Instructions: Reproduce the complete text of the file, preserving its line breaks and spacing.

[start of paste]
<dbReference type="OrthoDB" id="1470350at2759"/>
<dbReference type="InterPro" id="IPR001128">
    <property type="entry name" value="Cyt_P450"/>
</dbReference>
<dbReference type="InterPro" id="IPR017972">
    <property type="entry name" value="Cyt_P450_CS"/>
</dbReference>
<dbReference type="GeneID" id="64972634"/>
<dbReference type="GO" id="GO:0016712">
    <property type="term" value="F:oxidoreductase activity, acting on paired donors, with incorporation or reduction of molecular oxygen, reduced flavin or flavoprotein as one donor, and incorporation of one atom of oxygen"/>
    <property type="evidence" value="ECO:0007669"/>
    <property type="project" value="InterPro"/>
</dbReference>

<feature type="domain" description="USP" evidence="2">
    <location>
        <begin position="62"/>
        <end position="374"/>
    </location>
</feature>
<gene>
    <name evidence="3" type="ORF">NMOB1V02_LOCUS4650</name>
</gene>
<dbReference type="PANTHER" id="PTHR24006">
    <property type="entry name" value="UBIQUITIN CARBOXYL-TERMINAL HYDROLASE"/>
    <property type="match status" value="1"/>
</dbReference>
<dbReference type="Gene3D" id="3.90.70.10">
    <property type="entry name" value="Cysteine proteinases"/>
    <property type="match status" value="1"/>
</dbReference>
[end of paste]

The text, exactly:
<dbReference type="OrthoDB" id="1470350at2759"/>
<dbReference type="InterPro" id="IPR001128">
    <property type="entry name" value="Cyt_P450"/>
</dbReference>
<dbReference type="InterPro" id="IPR017972">
    <property type="entry name" value="Cyt_P450_CS"/>
</dbReference>
<dbReference type="GeneID" id="64972634"/>
<dbReference type="GO" id="GO:0016712">
    <property type="term" value="F:oxidoreductase activity, acting on paired donors, with incorporation or reduction of molecular oxygen, reduced flavin or flavoprotein as one donor, and incorporation of one atom of oxygen"/>
    <property type="evidence" value="ECO:0007669"/>
    <property type="project" value="InterPro"/>
</dbReference>

<feature type="domain" description="USP" evidence="2">
    <location>
        <begin position="62"/>
        <end position="374"/>
    </location>
</feature>
<gene>
    <name evidence="3" type="ORF">NMOB1V02_LOCUS4650</name>
</gene>
<dbReference type="PANTHER" id="PTHR24006">
    <property type="entry name" value="UBIQUITIN CARBOXYL-TERMINAL HYDROLASE"/>
    <property type="match status" value="1"/>
</dbReference>
<dbReference type="Gene3D" id="3.90.70.10">
    <property type="entry name" value="Cysteine proteinases"/>
    <property type="match status" value="1"/>
</dbReference>